Great Southern & Western Railway

by John Hinson

Limerick Check signal cabin
Photograph by Dr. J W F Scrimgeour 5/71

Limerick Check box was situated on the approach to the Limerick terminus from the Waterford direction, standing on the corner of a triangular junction with the Rock Street (Tralee) line which allowed freight trains to by-pass the station. This gabled-roof box (not typical for the MGW) opened in 1910.

Looking towards waterford
Photograph by Dr. J W F Scrimgeour 5/71,

This view, looking towards Waterford, shows two lower quadrant signals. That on the right is mounted on a conventional wooden post, but the bracket signal in the foreground is, interestingly, mounted on a tubular steel post. The lower, bracketed, arm reads to the Athenry branch, which ran parallel as far as the former Ennis Junction which closed in 1910.

The box gained its curious name through the little platform in front of the box which was used for ticket checking prior to the arrival of trains at the terminus.

Limerick Check box in 2000
Photograph by Simon Lowe 5/5/00

And here's a recent view of the box. Colour-light signalling is now provided on the main line, and the two signals seen here are, unusually, mechanically worked by wire. This arrangement allows the use of conventional point detection.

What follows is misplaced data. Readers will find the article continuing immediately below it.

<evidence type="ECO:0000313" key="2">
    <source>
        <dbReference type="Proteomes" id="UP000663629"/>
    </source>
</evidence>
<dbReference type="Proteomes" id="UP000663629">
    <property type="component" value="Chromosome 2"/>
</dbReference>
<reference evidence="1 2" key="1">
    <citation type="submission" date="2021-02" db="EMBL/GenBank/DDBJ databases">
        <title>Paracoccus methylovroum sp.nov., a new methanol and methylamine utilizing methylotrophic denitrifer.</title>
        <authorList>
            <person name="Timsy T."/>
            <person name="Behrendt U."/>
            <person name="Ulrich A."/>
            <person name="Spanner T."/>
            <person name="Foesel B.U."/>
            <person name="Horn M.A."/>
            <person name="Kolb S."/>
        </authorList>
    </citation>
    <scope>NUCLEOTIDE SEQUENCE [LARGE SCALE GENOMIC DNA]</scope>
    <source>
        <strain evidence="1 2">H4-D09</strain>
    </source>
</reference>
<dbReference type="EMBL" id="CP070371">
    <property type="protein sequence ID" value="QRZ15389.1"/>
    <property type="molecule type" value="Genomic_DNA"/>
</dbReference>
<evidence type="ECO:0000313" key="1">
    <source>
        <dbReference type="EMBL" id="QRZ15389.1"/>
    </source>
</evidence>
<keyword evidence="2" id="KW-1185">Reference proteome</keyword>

The lever frame inside Limerick Check bix
Photograph by Simon Lowe 5/5/00

Inside the box, we see the 50-lever Railway Signal Company lever frame which has graced Limerick Check since the box opened in 1910. Interestingly, the catch-handles are not set as low as usually found on Railway Signal Company frames, and are similar to those found on the UK mainland only on the Furness Railway.

Notice there are no shortened levers handles for power-operated functions, such as colour-light signals. This is standard policy for Iarnród Éireann cabins.

There are plans afoot to renew this frame shortly.

The diagram in Limerick Check box
Photograph by Simon Lowe 5/5/00

The signalman's diagram shows the track layout and signals. As can be seen, nearly all the signals are now colour-light, but both branches survive.

Colour-light shunting signal
Photograph by Simon Lowe 5/5/00

This colour-light shunting signal is displaying an unusual red over green indication. This is believed to be the last signal of its type in the British Isles.

The signal shows green above red for when cleared for the left-hand route, and red over green for the right-hand route. This effectively gives the same indications that would be displayed by a two-arm shunt signal.

Limerick Check box is still open but is likely to be replaced in the next few years as part of a general refurbishment of track and signalling in the Limerick Station area which is currently subject to a 10mph speed limit. Currently the box fringes to Dublin Connolly, although Killonan Junction is required when the Nenagh branch is open, owing to Electric Train Staff working on the branch to Birdhill. When the branch is closed a gatekeeper operates the level crossing adjacent to Killonan Junction signal box. Track Circuit Block also applies towards Limerick Station, Electric Train Staff to Ennis, whilst the Foynes line (until recently worked by Electric Train Staff) is now in Engineer's Possession. The line to Castlemungret is worked as a siding..

Compiled from notes by Dr. J W F Scrimgeour, Tony Gray and Simon Lowe

About the photographs

Comments about this article should be addressed to John Hinson